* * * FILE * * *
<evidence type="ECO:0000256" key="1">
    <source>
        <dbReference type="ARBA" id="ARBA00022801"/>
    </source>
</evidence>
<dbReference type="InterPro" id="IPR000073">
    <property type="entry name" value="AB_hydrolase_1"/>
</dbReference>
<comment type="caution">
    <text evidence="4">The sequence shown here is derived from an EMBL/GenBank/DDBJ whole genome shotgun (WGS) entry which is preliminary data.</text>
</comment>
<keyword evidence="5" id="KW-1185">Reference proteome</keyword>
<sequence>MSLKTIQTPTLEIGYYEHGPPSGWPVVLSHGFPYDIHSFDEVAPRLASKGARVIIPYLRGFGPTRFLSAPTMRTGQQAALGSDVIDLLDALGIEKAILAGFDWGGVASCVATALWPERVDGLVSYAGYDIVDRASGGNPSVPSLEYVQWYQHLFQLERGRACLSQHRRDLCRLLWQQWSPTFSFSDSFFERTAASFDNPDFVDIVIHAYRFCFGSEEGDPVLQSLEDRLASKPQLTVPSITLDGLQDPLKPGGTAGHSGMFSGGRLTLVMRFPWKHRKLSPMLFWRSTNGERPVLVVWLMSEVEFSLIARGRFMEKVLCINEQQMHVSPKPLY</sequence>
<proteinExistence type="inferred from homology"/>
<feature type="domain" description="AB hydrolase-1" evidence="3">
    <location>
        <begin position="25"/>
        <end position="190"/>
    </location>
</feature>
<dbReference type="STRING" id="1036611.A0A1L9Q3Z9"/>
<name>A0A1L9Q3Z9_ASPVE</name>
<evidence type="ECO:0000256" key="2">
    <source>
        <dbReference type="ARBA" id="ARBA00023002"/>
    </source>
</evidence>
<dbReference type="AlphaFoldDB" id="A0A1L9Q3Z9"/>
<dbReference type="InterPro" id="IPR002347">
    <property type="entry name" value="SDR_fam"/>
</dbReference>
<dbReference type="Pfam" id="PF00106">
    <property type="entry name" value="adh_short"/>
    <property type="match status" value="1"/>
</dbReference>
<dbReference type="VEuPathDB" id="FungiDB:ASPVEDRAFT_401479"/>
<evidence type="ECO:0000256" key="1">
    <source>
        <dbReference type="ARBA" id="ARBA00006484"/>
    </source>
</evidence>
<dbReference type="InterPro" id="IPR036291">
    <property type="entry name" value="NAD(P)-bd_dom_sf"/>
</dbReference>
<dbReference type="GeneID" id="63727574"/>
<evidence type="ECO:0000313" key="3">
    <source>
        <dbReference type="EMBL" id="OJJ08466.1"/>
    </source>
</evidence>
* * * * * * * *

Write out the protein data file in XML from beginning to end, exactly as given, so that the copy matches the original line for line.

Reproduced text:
<evidence type="ECO:0000256" key="1">
    <source>
        <dbReference type="ARBA" id="ARBA00022801"/>
    </source>
</evidence>
<dbReference type="InterPro" id="IPR000073">
    <property type="entry name" value="AB_hydrolase_1"/>
</dbReference>
<comment type="caution">
    <text evidence="4">The sequence shown here is derived from an EMBL/GenBank/DDBJ whole genome shotgun (WGS) entry which is preliminary data.</text>
</comment>
<keyword evidence="5" id="KW-1185">Reference proteome</keyword>
<sequence>MSLKTIQTPTLEIGYYEHGPPSGWPVVLSHGFPYDIHSFDEVAPRLASKGARVIIPYLRGFGPTRFLSAPTMRTGQQAALGSDVIDLLDALGIEKAILAGFDWGGVASCVATALWPERVDGLVSYAGYDIVDRASGGNPSVPSLEYVQWYQHLFQLERGRACLSQHRRDLCRLLWQQWSPTFSFSDSFFERTAASFDNPDFVDIVIHAYRFCFGSEEGDPVLQSLEDRLASKPQLTVPSITLDGLQDPLKPGGTAGHSGMFSGGRLTLVMRFPWKHRKLSPMLFWRSTNGERPVLVVWLMSEVEFSLIARGRFMEKVLCINEQQMHVSPKPLY</sequence>
<proteinExistence type="inferred from homology"/>
<feature type="domain" description="AB hydrolase-1" evidence="3">
    <location>
        <begin position="25"/>
        <end position="190"/>
    </location>
</feature>
<dbReference type="STRING" id="1036611.A0A1L9Q3Z9"/>
<name>A0A1L9Q3Z9_ASPVE</name>
<evidence type="ECO:0000256" key="2">
    <source>
        <dbReference type="ARBA" id="ARBA00023002"/>
    </source>
</evidence>
<dbReference type="AlphaFoldDB" id="A0A1L9Q3Z9"/>
<dbReference type="InterPro" id="IPR002347">
    <property type="entry name" value="SDR_fam"/>
</dbReference>
<dbReference type="Pfam" id="PF00106">
    <property type="entry name" value="adh_short"/>
    <property type="match status" value="1"/>
</dbReference>
<dbReference type="VEuPathDB" id="FungiDB:ASPVEDRAFT_401479"/>
<evidence type="ECO:0000256" key="1">
    <source>
        <dbReference type="ARBA" id="ARBA00006484"/>
    </source>
</evidence>
<dbReference type="InterPro" id="IPR036291">
    <property type="entry name" value="NAD(P)-bd_dom_sf"/>
</dbReference>
<dbReference type="GeneID" id="63727574"/>
<evidence type="ECO:0000313" key="3">
    <source>
        <dbReference type="EMBL" id="OJJ08466.1"/>
    </source>
</evidence>